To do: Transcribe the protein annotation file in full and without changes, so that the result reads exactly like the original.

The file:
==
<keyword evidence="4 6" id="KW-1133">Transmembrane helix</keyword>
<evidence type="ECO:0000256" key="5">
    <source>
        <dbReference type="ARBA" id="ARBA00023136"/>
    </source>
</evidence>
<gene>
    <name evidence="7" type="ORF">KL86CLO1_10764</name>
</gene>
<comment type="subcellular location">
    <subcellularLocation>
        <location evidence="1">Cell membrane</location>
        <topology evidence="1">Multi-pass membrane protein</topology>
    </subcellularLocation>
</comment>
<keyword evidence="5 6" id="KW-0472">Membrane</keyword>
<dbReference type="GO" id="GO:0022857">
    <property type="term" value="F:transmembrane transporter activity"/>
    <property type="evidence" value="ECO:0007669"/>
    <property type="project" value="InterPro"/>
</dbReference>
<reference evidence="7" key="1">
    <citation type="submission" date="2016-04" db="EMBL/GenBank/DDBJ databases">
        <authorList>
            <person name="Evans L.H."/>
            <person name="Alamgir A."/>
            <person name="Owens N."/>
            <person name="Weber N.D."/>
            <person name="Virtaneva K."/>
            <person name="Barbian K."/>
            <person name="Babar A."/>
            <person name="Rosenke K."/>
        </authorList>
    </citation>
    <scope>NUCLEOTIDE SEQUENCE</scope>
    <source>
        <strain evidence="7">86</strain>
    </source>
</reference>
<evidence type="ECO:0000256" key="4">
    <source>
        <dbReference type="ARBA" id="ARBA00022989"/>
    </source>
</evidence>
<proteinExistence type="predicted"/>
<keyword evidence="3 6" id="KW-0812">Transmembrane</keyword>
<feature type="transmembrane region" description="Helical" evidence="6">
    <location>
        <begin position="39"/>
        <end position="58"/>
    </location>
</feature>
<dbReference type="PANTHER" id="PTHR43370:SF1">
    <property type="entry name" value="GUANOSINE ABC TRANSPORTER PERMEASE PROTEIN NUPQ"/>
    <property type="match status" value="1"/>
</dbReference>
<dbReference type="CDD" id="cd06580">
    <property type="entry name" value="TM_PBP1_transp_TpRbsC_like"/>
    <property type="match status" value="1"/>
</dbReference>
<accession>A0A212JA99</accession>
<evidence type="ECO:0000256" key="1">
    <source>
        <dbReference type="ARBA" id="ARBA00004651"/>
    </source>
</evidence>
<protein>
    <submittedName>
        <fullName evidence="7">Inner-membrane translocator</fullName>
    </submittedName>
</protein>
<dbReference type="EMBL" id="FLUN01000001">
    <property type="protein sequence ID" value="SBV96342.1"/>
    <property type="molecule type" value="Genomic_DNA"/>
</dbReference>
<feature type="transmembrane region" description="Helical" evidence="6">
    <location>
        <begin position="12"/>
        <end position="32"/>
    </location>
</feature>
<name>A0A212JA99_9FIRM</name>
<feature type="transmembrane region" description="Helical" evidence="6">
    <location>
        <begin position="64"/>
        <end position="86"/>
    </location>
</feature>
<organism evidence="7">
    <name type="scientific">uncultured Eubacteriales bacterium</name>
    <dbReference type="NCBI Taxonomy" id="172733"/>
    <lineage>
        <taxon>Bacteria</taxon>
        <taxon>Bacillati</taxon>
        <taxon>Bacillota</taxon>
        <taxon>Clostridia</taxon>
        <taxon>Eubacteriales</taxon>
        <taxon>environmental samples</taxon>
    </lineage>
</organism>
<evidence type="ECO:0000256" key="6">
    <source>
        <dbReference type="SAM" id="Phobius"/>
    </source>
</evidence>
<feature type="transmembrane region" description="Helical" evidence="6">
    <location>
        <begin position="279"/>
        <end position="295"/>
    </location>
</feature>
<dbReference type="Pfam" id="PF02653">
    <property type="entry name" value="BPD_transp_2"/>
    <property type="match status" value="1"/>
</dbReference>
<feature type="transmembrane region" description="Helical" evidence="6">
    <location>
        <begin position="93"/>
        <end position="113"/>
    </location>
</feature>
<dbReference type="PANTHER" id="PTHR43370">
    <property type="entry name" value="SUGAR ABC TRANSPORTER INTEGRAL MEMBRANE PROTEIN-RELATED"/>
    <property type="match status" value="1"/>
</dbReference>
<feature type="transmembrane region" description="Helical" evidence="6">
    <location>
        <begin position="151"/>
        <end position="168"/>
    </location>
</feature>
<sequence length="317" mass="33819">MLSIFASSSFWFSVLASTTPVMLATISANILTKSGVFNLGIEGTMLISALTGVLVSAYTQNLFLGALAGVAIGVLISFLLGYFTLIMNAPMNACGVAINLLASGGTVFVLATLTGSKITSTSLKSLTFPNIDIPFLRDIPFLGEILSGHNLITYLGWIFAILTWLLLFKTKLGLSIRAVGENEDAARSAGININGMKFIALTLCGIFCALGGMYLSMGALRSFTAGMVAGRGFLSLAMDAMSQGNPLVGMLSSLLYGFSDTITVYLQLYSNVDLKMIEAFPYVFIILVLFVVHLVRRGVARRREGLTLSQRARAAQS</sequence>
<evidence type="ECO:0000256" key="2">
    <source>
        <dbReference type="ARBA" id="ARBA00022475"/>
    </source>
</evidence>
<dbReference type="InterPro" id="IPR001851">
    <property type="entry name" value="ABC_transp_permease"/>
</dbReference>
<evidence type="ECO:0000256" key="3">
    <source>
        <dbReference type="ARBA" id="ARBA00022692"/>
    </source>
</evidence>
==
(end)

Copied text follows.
<keyword evidence="4 6" id="KW-1133">Transmembrane helix</keyword>
<evidence type="ECO:0000256" key="5">
    <source>
        <dbReference type="ARBA" id="ARBA00023136"/>
    </source>
</evidence>
<gene>
    <name evidence="7" type="ORF">KL86CLO1_10764</name>
</gene>
<comment type="subcellular location">
    <subcellularLocation>
        <location evidence="1">Cell membrane</location>
        <topology evidence="1">Multi-pass membrane protein</topology>
    </subcellularLocation>
</comment>
<keyword evidence="5 6" id="KW-0472">Membrane</keyword>
<dbReference type="GO" id="GO:0022857">
    <property type="term" value="F:transmembrane transporter activity"/>
    <property type="evidence" value="ECO:0007669"/>
    <property type="project" value="InterPro"/>
</dbReference>
<reference evidence="7" key="1">
    <citation type="submission" date="2016-04" db="EMBL/GenBank/DDBJ databases">
        <authorList>
            <person name="Evans L.H."/>
            <person name="Alamgir A."/>
            <person name="Owens N."/>
            <person name="Weber N.D."/>
            <person name="Virtaneva K."/>
            <person name="Barbian K."/>
            <person name="Babar A."/>
            <person name="Rosenke K."/>
        </authorList>
    </citation>
    <scope>NUCLEOTIDE SEQUENCE</scope>
    <source>
        <strain evidence="7">86</strain>
    </source>
</reference>
<evidence type="ECO:0000256" key="4">
    <source>
        <dbReference type="ARBA" id="ARBA00022989"/>
    </source>
</evidence>
<proteinExistence type="predicted"/>
<keyword evidence="3 6" id="KW-0812">Transmembrane</keyword>
<feature type="transmembrane region" description="Helical" evidence="6">
    <location>
        <begin position="39"/>
        <end position="58"/>
    </location>
</feature>
<dbReference type="PANTHER" id="PTHR43370:SF1">
    <property type="entry name" value="GUANOSINE ABC TRANSPORTER PERMEASE PROTEIN NUPQ"/>
    <property type="match status" value="1"/>
</dbReference>
<dbReference type="CDD" id="cd06580">
    <property type="entry name" value="TM_PBP1_transp_TpRbsC_like"/>
    <property type="match status" value="1"/>
</dbReference>
<accession>A0A212JA99</accession>
<evidence type="ECO:0000256" key="1">
    <source>
        <dbReference type="ARBA" id="ARBA00004651"/>
    </source>
</evidence>
<protein>
    <submittedName>
        <fullName evidence="7">Inner-membrane translocator</fullName>
    </submittedName>
</protein>
<dbReference type="EMBL" id="FLUN01000001">
    <property type="protein sequence ID" value="SBV96342.1"/>
    <property type="molecule type" value="Genomic_DNA"/>
</dbReference>
<feature type="transmembrane region" description="Helical" evidence="6">
    <location>
        <begin position="12"/>
        <end position="32"/>
    </location>
</feature>
<name>A0A212JA99_9FIRM</name>
<feature type="transmembrane region" description="Helical" evidence="6">
    <location>
        <begin position="64"/>
        <end position="86"/>
    </location>
</feature>
<organism evidence="7">
    <name type="scientific">uncultured Eubacteriales bacterium</name>
    <dbReference type="NCBI Taxonomy" id="172733"/>
    <lineage>
        <taxon>Bacteria</taxon>
        <taxon>Bacillati</taxon>
        <taxon>Bacillota</taxon>
        <taxon>Clostridia</taxon>
        <taxon>Eubacteriales</taxon>
        <taxon>environmental samples</taxon>
    </lineage>
</organism>
<evidence type="ECO:0000256" key="6">
    <source>
        <dbReference type="SAM" id="Phobius"/>
    </source>
</evidence>
<feature type="transmembrane region" description="Helical" evidence="6">
    <location>
        <begin position="279"/>
        <end position="295"/>
    </location>
</feature>
<dbReference type="Pfam" id="PF02653">
    <property type="entry name" value="BPD_transp_2"/>
    <property type="match status" value="1"/>
</dbReference>
<feature type="transmembrane region" description="Helical" evidence="6">
    <location>
        <begin position="93"/>
        <end position="113"/>
    </location>
</feature>
<dbReference type="PANTHER" id="PTHR43370">
    <property type="entry name" value="SUGAR ABC TRANSPORTER INTEGRAL MEMBRANE PROTEIN-RELATED"/>
    <property type="match status" value="1"/>
</dbReference>
<feature type="transmembrane region" description="Helical" evidence="6">
    <location>
        <begin position="151"/>
        <end position="168"/>
    </location>
</feature>
<sequence length="317" mass="33819">MLSIFASSSFWFSVLASTTPVMLATISANILTKSGVFNLGIEGTMLISALTGVLVSAYTQNLFLGALAGVAIGVLISFLLGYFTLIMNAPMNACGVAINLLASGGTVFVLATLTGSKITSTSLKSLTFPNIDIPFLRDIPFLGEILSGHNLITYLGWIFAILTWLLLFKTKLGLSIRAVGENEDAARSAGININGMKFIALTLCGIFCALGGMYLSMGALRSFTAGMVAGRGFLSLAMDAMSQGNPLVGMLSSLLYGFSDTITVYLQLYSNVDLKMIEAFPYVFIILVLFVVHLVRRGVARRREGLTLSQRARAAQS</sequence>
<evidence type="ECO:0000256" key="2">
    <source>
        <dbReference type="ARBA" id="ARBA00022475"/>
    </source>
</evidence>
<dbReference type="InterPro" id="IPR001851">
    <property type="entry name" value="ABC_transp_permease"/>
</dbReference>
<evidence type="ECO:0000256" key="3">
    <source>
        <dbReference type="ARBA" id="ARBA00022692"/>
    </source>
</evidence>